Tiny FPGAs Present Intriguing IoT AI Opportunities, Adoption Hampered By Ease-Of-Use

The new TinyFPGA A-series

Recently, the TinyFPGA series from designer Luke Valenty received coverage from the open-source hardware press. While FPGA enthusiasts rejoiced at the news of a tiny FPGA form-factor, little discussion occurred as to why a small FPGA for makers is an interesting phenomenon.

So what is so great about FPGAs and why should anyone care that they are now tiny? A few reasons, some of them quite intriguing.

FPGAs Sound Super Boring, Are Actually Super Interesting

The flight controller SoC brain of an Aerotenna drone, entirely implemented on FPGA

To better understand the potential of FPGAs in IoT, we can gain clues by examining how they are being deployed in the datacenter currently. Over the last few years, Microsoft (among others) have been placing their hopes in FPGAs as a solution to accelerate parallel workloads associated with Deep Learning as discussed in this Microsoft blog post:

As the advances in artificial intelligence become more apparent, they started to see how well-suited FPGAs were for that kind of work. That’s because FPGAs are especially good at efficiently doing parallel computing, which is when many computations are carried out simultaneously.

The ability to do deep learning more quickly – using that AI supercomputer in the cloud – has broad implications. It could vastly speed up advances in automatic translation, accelerate medical breakthroughs and create automated productivity tools that better anticipate our needs and solve our workday problems.

With FPGAs, Burger said another key advantage is that you can quickly adapt to whatever the next technological breakthrough is, without having to worry too much about whether you anticipated it or not. That’s because you can easily reprogram the FPGAs directly, instead of using less efficient software or waiting as long as a few years to get new hardware.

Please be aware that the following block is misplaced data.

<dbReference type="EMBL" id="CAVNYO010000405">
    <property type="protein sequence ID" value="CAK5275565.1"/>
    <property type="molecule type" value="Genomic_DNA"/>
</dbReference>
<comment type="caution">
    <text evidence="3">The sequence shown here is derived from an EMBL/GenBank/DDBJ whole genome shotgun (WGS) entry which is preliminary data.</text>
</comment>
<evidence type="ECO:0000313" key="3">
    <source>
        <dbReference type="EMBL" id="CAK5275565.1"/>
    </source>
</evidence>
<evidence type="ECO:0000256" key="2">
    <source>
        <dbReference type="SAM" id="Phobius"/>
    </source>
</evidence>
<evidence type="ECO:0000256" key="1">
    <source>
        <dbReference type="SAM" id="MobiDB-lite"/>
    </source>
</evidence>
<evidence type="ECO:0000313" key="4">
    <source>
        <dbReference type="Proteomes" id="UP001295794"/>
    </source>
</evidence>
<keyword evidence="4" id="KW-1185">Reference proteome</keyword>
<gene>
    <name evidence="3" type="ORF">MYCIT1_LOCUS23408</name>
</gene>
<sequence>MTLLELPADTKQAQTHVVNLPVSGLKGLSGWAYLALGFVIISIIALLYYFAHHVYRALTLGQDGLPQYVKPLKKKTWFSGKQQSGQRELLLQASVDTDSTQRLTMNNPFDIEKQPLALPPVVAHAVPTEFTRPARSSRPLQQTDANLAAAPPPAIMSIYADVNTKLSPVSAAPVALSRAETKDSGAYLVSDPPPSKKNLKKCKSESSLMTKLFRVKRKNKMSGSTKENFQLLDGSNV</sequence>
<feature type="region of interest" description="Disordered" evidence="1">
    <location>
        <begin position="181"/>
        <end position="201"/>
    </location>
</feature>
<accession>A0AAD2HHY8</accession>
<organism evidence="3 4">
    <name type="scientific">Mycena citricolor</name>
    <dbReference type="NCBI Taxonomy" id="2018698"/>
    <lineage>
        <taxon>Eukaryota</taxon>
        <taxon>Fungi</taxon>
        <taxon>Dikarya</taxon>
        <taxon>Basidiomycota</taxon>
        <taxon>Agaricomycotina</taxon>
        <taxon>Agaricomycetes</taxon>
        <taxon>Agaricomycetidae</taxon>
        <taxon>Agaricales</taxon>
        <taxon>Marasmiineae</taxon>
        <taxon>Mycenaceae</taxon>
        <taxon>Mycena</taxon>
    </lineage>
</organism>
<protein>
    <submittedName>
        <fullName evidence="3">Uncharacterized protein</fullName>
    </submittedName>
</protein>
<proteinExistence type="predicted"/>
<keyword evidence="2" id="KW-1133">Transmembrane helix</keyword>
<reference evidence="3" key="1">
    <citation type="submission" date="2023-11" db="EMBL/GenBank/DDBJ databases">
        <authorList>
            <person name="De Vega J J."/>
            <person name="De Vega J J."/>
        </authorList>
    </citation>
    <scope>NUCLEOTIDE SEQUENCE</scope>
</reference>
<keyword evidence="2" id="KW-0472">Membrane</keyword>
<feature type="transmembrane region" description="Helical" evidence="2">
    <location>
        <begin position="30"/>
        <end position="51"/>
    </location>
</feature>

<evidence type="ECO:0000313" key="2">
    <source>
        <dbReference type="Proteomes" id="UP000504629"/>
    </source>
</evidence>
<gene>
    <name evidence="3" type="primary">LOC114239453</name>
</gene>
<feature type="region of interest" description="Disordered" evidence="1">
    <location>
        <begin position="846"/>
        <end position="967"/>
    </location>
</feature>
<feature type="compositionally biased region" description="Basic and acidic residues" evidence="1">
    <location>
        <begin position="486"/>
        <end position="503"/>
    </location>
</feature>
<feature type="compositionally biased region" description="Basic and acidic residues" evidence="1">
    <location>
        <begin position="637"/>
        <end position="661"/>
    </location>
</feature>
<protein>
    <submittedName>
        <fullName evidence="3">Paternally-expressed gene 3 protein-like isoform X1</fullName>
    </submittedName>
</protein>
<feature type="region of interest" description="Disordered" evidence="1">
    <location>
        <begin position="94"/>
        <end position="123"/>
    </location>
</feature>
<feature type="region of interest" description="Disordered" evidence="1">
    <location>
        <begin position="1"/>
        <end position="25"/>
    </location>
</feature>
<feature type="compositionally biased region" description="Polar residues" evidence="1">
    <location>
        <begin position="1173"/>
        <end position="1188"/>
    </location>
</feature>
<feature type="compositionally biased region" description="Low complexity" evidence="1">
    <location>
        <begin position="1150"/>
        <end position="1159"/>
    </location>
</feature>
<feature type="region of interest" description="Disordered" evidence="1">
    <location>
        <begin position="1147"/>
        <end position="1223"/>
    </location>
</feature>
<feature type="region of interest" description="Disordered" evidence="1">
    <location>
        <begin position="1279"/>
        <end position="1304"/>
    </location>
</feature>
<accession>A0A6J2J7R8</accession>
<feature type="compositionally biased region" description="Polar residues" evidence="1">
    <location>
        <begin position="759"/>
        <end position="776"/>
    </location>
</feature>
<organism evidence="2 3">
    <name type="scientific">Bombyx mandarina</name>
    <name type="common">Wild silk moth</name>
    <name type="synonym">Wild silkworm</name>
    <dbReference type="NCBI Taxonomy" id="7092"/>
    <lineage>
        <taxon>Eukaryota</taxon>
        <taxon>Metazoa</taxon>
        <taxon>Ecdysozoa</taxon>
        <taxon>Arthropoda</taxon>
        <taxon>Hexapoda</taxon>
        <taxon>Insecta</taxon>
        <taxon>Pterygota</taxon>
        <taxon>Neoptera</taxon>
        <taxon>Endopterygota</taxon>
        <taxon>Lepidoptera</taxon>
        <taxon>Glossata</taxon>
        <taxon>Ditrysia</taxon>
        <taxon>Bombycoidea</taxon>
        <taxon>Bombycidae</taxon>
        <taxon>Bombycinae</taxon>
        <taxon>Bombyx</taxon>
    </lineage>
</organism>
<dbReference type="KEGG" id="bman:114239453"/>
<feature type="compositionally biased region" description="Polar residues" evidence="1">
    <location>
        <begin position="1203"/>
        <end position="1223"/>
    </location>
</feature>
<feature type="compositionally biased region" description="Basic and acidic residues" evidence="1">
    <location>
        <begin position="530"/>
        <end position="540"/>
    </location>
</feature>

While it is unlikely that makers and tinkerers are going to begin doing AI experiments in their FPGA projects anytime soon, the potential to move FPGA AI and routing work into small IoT devices at the edge seems intriguing.

FPGA IoT would also unlock many interesting use-cases such as more responsive AI capable of automatic translations and other scenarios in a wider variety of devices with fewer round trips to the cloud. Furthermore, new advances in algorithms and architectures to speed AI-related tasks could be immediately deployed to thousands of edge devices without having to upgrade the physical hardware at the edge. 

While it might be relatively easy to replace a server sitting in a rack, it will be significantly more difficult and expensive to upgrade thousands of IoT devices scattered all over a city or other likely application area for an IoT solution. Being able to modify fleets of already deployed hardware on demand without replacing devices seems like a very useful  feature indeed. 

Returning to the Microsoft piece:

FPGAs used to be relegated to the back room, performing tasks sent to them. Now, the FPGAs are the first to see every message going into the server, enabling them to both make decisions on how to handle each message and perform the work, often without the processor’s involvement. “What we’ve done now is we’ve made the FPGA the front door,” Chiou said.

The begs the following question: If FPGAs make a great front-door to CPUs in the cloud, what is stopping us from using them well before that processing even gets to the cloud?

The Open Source Movement Makes Things Usable

I have already alluded to the usability troubles inherent with FPGAs: They are simply beastly to use with the current tools available, spurring efforts by the open source community to introduce simpler tooling such as Project IceStorm and the Papilio FPGA platform. However, as things stand currently, FPGAs are a long way from being embraced by the broader open source hardware and maker communities as explained in detail by the article.

FPGA development has always been an industrial activity, dominated by brutalist, opaque, and proprietary tools.

What is so exciting about devices like the TinyFPGA is that they begin to pave the pave for more and more Makers and Open Source community members to get into FPGAs and focus collectively on improving their usability. Once FPGAs are truly usable, they will be able to gain broad traction in IoT and we can begin exploring their potential to a much greater degree.